Race, Faith, and Politics in the Southern Baptist Convention

After the 2015 slaying of nine congregants at the Emanuel AME Church in Charleston, South Carolina by a white supremacist who previously posed with a Confederate flag, the majority-white Southern Baptist Convention (SBC), one of the largest evangelical denominations in the US, passed a resolution the following year to stop members from displaying the flag. The statement entitled “On Sensitivity And Unity Regarding The Confederate Battle Flag” commended South Carolina leaders who, with the cooperation of the SBC ministry, supported the removal of the Confederate flag from in front of the state house.

The resolution goes on to challenge members of the SBC, “to discontinue the display of the Confederate battle flag as a sign of solidarity of the whole Body of Christ, including our African American brothers and sisters.” But not every member of the Southern Baptist Convention seems to agree with the denomination’s declarations regarding the signs and symbols of white supremacy. One such individual is Republican State Senator Brandon Creighton of Texas, who introduced Senate Bill 1663 or “the Texas Monument Protection Act” on May 7. Creigton introduced the bill saying, “We've seen a trend across the nation and the world where controversial monuments are removed and destroyed.

” In a party-line vote, the Texas state Senate passed a bill making it more difficult to remove Confederate monuments by city and state agencies. The new bill requires a two-thirds, supermajority vote from local governments in order to remove or alter a monument that is 25 years old or more. The bill also requires the same two-thirds majority in both the state Senate and the House to alter monuments located on state property.

Without ever explicitly naming Confederate monuments in the bill, the legislation effectively requires a supermajority to remove or change such iconography.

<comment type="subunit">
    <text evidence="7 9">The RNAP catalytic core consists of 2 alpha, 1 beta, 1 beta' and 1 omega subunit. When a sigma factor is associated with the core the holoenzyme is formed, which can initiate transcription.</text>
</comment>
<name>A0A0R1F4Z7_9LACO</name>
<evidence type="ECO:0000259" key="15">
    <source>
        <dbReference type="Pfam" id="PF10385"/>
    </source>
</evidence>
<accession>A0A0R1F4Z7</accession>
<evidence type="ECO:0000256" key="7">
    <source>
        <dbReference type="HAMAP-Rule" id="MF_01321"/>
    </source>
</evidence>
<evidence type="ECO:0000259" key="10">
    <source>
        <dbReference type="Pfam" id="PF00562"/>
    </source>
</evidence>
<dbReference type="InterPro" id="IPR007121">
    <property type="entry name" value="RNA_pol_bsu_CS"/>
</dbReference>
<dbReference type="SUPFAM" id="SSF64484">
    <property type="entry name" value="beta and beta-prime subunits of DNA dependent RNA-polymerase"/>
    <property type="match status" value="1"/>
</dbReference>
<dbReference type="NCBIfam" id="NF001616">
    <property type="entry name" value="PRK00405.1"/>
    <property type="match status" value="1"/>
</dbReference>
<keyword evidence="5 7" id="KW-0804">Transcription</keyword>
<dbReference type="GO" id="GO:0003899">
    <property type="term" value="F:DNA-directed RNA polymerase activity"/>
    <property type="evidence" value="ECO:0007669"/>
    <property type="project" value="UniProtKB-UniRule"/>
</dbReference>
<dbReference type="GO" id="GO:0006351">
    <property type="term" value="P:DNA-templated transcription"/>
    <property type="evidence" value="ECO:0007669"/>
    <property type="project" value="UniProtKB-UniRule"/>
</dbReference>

In Creighton’s estimation the removal of these monuments, widely seen as symbols of white supremacy, is akin to erasing history. "I fear that we'll look back and regret that this was a period where deleting history was more important than learning from it," he said.

The senator’s stance is not atypical of other Republican lawmakers, but Creighton is a lifetime member of First Baptist Church in Conroe, Texas, a denomination that is affiliated with the SBC and has made several public declarations that appear at odds with efforts to preserve Confederate monuments in public spaces. The SBC, which has over 15 million members, was founded in May 1845, almost 175 years ago, after a split with its northern counterpart over the issue of slavery. Northern Baptists insisted that slaveholders could not be commissioned as missionarie to spread the Christian message abroad. Baptists in the South disagreed and established a denomination where its members could enslave people and still serve in church offices without censure.

In 1995, on the 150th anniversary of the SBC’s founding, delegates passed a resolution on racial reconciliation repudiating their proslavery roots and acknowledging the harm their forebears had caused. The statement apologized to African Americans “for condoning and/or perpetuating individual and systemic racism.” And vowed to change its behavior: “We commit ourselves to be doers of the Word (James 1:22) by pursuing racial reconciliation in all our relationships, especially with our brothers and sisters in Christ (1 John 2:6), to the end that our light would so shine before others, that they may see (our) good works and glorify (our) Father in heaven (Matthew 5:16).”